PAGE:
...a bunch of Dutch, Belgian and French religious zealots...errrm...refugees...petitioned the Council of New Amsterdam for permission to build a new community across the harbor from what would later become known as Sodom-on-the-Hudson upon a swampy little island.
That little village (later known as Oude Dorp, or Old Town) was the first vestige of civilization upon this lovely little green lump that I call home. Before that, the only people to actually come here were savage Indians, and they only came to hunt, shit and bury their dead.
Times have changed.
I live in what later became Nieuwe Dorp (New Town), near the capitol (Richmond Town) of what the English renamed The Borough of Richmond, in honor of the bastard son of Charles II.
There's a lot more to this story, of course, but if I told it historians would be rolling over in their graves. Even the ones who haven't died yet.
Anyways, Staten Island: the Forgotten Borough of New York City (technically NOT true: the rest of the city remembers we're here when it comes to raising taxes and fees, of course) is gearing up for it's 350th birthday celebration. This is a huge event in these parts, on par with the landing of aliens, the return of Jesus, and perhaps the Pope revealing the Third Secret of Fatima.
And naturally, this being Staten Island and New York City, it's not surprising that when the committee charged with constructing a website that should a) give people a sense of history about the place they live in, b) let people know just what a special place it is that they live in, and c) perhaps make an attempt to draw tourists so as to take advantage of such a special event, finally gets around to doing it, they should fail so miserably.
If you visit SI350.org, the official website of the Anniversary Celebration, you'll immediately be struck by the extremely amateurish nature of the site itself. I'm certain that a shitload of taxpayer and privately-raised funding went into it, and it looks as if done by a recent graduate of one of those technical schools you see advertised inside a matchbook cover. Sadly, even WikiPedia has more, and better, information.
If I were the Borough President, and I paid for this crap with taxpayer money, I'd demand that someone's hide hang on my mantelpiece. That website is about what you'd expect from any official source; poorly done, lacking in basic information, and suitable for cleaning your anal orifice.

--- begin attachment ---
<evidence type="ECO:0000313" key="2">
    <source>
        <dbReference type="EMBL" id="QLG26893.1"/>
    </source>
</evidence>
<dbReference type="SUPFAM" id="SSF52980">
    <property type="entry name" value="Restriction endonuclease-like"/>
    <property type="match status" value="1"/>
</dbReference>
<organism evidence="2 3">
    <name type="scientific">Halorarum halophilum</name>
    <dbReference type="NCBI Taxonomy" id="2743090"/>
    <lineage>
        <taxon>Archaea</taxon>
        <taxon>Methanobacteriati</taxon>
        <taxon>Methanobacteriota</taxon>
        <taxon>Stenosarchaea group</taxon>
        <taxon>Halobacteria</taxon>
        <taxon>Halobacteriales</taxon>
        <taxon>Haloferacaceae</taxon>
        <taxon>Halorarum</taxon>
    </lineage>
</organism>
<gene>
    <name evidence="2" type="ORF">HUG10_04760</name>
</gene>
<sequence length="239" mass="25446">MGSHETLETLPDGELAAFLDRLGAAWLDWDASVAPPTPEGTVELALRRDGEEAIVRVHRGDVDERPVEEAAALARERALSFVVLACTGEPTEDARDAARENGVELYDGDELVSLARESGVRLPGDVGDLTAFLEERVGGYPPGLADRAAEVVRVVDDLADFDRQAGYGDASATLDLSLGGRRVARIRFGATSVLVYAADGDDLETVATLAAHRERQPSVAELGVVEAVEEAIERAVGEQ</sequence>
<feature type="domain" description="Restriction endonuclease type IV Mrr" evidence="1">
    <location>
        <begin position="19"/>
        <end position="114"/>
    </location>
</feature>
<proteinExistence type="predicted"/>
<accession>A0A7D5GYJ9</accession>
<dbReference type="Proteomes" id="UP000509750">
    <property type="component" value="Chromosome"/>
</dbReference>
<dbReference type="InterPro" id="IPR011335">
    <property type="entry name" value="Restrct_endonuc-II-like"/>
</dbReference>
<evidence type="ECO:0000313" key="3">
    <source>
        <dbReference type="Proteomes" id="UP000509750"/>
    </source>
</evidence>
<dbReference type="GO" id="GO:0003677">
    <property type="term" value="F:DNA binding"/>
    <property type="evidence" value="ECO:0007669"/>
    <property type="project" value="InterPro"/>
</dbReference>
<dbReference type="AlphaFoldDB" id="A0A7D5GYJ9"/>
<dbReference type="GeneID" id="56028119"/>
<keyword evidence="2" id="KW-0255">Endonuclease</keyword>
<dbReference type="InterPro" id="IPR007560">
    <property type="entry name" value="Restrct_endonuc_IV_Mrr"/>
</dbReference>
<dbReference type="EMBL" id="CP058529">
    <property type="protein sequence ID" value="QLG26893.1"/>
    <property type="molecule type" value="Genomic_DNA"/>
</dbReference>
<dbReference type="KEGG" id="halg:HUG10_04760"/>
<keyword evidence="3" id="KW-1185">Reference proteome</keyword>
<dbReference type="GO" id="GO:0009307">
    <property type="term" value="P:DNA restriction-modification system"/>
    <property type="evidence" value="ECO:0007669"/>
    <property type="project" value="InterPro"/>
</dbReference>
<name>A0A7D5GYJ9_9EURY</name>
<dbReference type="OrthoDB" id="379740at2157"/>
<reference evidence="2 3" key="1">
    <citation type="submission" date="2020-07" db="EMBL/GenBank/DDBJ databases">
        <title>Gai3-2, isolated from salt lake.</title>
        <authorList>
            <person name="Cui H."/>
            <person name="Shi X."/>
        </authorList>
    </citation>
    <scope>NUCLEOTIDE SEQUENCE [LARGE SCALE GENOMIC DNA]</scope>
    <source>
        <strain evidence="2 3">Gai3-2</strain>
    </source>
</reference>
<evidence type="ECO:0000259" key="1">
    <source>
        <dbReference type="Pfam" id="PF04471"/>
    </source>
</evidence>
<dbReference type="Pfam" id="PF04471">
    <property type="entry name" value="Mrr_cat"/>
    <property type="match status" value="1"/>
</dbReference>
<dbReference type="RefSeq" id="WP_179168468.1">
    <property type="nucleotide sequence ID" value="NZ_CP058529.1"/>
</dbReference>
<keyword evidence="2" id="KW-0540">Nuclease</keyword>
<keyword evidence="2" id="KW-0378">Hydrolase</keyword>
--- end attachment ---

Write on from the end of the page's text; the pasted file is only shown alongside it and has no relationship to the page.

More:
If that doesn't turn you off, there's the 5th-grade-book-report quality of the various historical write-ups to be found there, full of the typical, sappy multi-culti pieties one would expect from someone educated in a New York City Public School; they're all pretty badly researched, full of factual errors and gaps, and were published with poor spelling and grammar still extant.
This, as I said, is par for the course: this is Staten Island, and things in these parts are either done half-assed, or full-assed, and there's no in between. Which is a crying shame.
Because this is a wonderful place. Yes, it has it's problems, like anyplace else, but it is still a wondrous thing, our little island. There's history here. There are natural wonders. There are millions of little things, that mostly go unnoticed and remarked, that make it a unique place. The rhythms of the various neighborhoods, the Ferry Culture, the last vestiges of the Old Dutch influence which linger here more than they do almost anywhere else in New York. I could sit here and tell you everything I know about this place (which is a considerable amount, in relation to what most people could), and it would still be inadequate; you have to come here and see it for yourself.
And above all, come on over and see us during this 350th Anniversary year. I promise, you'll like much of what you see, and you might even want to stay. At least come by and party with us!